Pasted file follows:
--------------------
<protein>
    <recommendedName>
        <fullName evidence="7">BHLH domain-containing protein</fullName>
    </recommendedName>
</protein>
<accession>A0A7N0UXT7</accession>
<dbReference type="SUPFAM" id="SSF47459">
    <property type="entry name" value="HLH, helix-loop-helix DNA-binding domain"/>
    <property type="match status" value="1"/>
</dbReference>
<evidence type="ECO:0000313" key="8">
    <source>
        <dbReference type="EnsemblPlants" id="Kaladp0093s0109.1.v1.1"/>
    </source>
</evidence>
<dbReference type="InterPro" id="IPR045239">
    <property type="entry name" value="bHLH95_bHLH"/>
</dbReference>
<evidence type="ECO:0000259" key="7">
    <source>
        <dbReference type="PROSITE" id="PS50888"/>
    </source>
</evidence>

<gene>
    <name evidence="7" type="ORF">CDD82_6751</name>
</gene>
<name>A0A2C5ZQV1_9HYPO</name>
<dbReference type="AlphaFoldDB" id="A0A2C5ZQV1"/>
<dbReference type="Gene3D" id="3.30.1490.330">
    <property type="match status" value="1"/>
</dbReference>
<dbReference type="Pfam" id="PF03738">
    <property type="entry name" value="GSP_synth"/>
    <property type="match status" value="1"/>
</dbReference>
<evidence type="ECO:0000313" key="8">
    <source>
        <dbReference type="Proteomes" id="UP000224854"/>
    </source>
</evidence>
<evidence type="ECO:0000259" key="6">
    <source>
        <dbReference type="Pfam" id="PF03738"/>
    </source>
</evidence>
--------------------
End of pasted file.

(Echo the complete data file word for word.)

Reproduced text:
<protein>
    <recommendedName>
        <fullName evidence="7">BHLH domain-containing protein</fullName>
    </recommendedName>
</protein>
<accession>A0A7N0UXT7</accession>
<dbReference type="SUPFAM" id="SSF47459">
    <property type="entry name" value="HLH, helix-loop-helix DNA-binding domain"/>
    <property type="match status" value="1"/>
</dbReference>
<evidence type="ECO:0000313" key="8">
    <source>
        <dbReference type="EnsemblPlants" id="Kaladp0093s0109.1.v1.1"/>
    </source>
</evidence>
<dbReference type="InterPro" id="IPR045239">
    <property type="entry name" value="bHLH95_bHLH"/>
</dbReference>
<evidence type="ECO:0000259" key="7">
    <source>
        <dbReference type="PROSITE" id="PS50888"/>
    </source>
</evidence>

<gene>
    <name evidence="7" type="ORF">CDD82_6751</name>
</gene>
<name>A0A2C5ZQV1_9HYPO</name>
<dbReference type="AlphaFoldDB" id="A0A2C5ZQV1"/>
<dbReference type="Gene3D" id="3.30.1490.330">
    <property type="match status" value="1"/>
</dbReference>
<dbReference type="Pfam" id="PF03738">
    <property type="entry name" value="GSP_synth"/>
    <property type="match status" value="1"/>
</dbReference>
<evidence type="ECO:0000313" key="8">
    <source>
        <dbReference type="Proteomes" id="UP000224854"/>
    </source>
</evidence>
<evidence type="ECO:0000259" key="6">
    <source>
        <dbReference type="Pfam" id="PF03738"/>
    </source>
</evidence>